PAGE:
Pat Trulock and Susannah Castro pass out pamphlets for the Border Community Alliance

Pat Trulock and Susannah Castro pass out pamphlets for the Border Community Alliance

With the help of Bob Phillips, CEO of the Border Community Alliance, and Alma Cota de Yanez, of the Fundación del Empresario Sonorense, A.C., I contacted the U.S. Consulate in Nogales, Sonora, and was delighted to learn that they were interested in this idea of a bi-national concert with our band. Christina Almeida, Diplomacy Officer with the United States Consulate, immediately set up a date, October 17, 2013, and we began making plans.

I quickly called John Snavely, our conductor, and Tim Welch, Band President, and they enthusiastically said, “Yes, let’s do this!” The Teatro Auditorio de Nogales was reserved on the appointed date. We rehearsed in mid-September; band members quickly applied for passports. We rented a bus and van. Arrangements were made for a light supper for band members before the concert. We would reach out to the musicians in Mexico and invite them to our concert.

A flash mob band performance in the Safeway grocery store

A flash mob band performance in the Safeway grocery store

And then, the U.S. government shut down. On October 16, 2013. It was the sequester, and our concert debut was canceled. We were stopped in our tracks. Boom. End of story.

I was furious. Furious with the Republicans, the Democrats, the Tea Party, Obama, all of them. Profoundly discouraged, we licked our wounds for a few weeks, grumbling about the dysfunction of our government.

We lived through the closure of Federal offices and facilities. I wondered how Congress could allow this to happen.

Picking ourselves up, we scheduled another date, January 23, 2014. I crossed my fingers that the government could keep on task and act like grown-ups.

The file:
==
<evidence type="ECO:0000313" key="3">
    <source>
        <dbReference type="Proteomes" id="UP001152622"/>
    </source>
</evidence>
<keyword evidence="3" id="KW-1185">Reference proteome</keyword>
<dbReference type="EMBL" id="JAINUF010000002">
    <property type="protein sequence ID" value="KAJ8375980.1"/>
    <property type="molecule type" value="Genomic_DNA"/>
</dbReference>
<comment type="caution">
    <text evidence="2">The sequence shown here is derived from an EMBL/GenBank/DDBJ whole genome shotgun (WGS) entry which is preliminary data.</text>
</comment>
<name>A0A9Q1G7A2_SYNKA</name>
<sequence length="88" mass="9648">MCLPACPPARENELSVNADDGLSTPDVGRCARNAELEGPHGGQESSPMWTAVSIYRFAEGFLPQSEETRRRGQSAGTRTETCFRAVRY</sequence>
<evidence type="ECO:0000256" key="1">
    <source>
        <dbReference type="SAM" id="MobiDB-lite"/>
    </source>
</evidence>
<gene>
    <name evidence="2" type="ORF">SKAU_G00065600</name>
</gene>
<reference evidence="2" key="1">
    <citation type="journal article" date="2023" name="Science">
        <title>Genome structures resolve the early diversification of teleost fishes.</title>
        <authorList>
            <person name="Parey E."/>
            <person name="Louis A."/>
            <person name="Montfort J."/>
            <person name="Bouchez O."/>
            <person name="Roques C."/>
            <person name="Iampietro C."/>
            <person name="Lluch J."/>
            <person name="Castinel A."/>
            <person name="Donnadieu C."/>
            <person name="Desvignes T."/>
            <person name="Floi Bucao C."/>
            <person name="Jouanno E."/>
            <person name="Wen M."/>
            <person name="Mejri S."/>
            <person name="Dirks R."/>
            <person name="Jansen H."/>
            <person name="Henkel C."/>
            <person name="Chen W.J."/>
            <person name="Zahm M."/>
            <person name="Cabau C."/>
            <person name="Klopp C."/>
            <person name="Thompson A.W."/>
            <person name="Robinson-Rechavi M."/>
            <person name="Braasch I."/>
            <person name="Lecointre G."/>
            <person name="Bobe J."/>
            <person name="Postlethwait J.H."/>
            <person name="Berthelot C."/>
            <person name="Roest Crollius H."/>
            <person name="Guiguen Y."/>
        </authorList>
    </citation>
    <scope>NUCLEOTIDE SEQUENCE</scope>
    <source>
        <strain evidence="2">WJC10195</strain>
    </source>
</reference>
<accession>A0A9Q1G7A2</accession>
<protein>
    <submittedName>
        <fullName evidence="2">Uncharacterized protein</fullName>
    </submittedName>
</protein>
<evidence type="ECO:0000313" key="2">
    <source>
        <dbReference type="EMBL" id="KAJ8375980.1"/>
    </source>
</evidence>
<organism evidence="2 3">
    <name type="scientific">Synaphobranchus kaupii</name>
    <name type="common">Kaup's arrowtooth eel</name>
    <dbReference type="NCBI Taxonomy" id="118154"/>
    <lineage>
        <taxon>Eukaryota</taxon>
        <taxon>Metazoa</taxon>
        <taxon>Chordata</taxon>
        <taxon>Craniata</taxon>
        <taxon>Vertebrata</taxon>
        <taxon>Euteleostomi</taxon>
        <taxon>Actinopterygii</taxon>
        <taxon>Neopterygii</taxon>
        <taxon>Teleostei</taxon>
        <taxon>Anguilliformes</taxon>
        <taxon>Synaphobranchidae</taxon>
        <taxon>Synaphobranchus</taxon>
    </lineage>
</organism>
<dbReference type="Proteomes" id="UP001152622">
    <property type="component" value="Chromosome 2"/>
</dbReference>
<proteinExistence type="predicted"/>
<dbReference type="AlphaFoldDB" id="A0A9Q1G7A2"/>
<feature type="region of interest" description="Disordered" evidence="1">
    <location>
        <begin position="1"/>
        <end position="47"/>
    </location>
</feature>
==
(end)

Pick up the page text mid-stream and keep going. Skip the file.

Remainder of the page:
And then the light shined upon our band of merry music-makers.

Debbie Gurocak performs "Carnival of Venice" on her golden flute

Debbie Gurocak performs “Carnival of Venice” on her golden flute

Rescheduling a performance on January 23, 2014, we planned the band’s first international tour. In fact the seventy-four band members and guests that traveled to Nogales, Sonora was the largest group that the U.S. Consulate has sponsored, ever. As Dan Shearer, editor of the Green Valley News, stated:

A bus full of musicians from Green Valley managed to do in two hours what it takes diplomats and politicians years to pull off: They reached across the border Thursday night and made a nation smile.”

Chatting backstage with Alejandro Encinas of Imfoculta, Chad Cummins, U.S. Consulate General, and Dr. John Snavely, band conductor

Chatting backstage with Alejandro Encinas of Imfoculta, Chad Cummins, U.S. Consulate General, and Dr. John Snavely, band conductor

Gazing out into the audience at the Teatro Auditorio de Nogales, the house looked like a sell-out. More than 800 people turned out for our concert. We played classic American jazz, a medley of Elvis Presley tunes, a Mexican march and even a sexy tango, with dancers performing some sensuous kicks and bends. I watched heads bobbing to the music, and people clapping in rhythm to our marches. There were shouts of “bravo,” and a couple of standing ovations.

Bev and Chuck do a steamy tango

Bev and Chuck do a steamy tango


Dr. John Snavely, our conductor, donned festive hats and jackets to match the music–a Russian fur hat for “Pictures at an Exhibition,” and a scarf glittering with sequins for the Elvis medley. Of course he wore a huge sombrero and colorful poncho for “Herb Alpert and the Tijuana Brass,” and the audience erupted in laughter and cheers. One patron laughingly told him afterwards that he was wearing the sombrero backwards. But no matter. This was a cultural love-fest, and both the band and audience reveled in the light-hearted fun.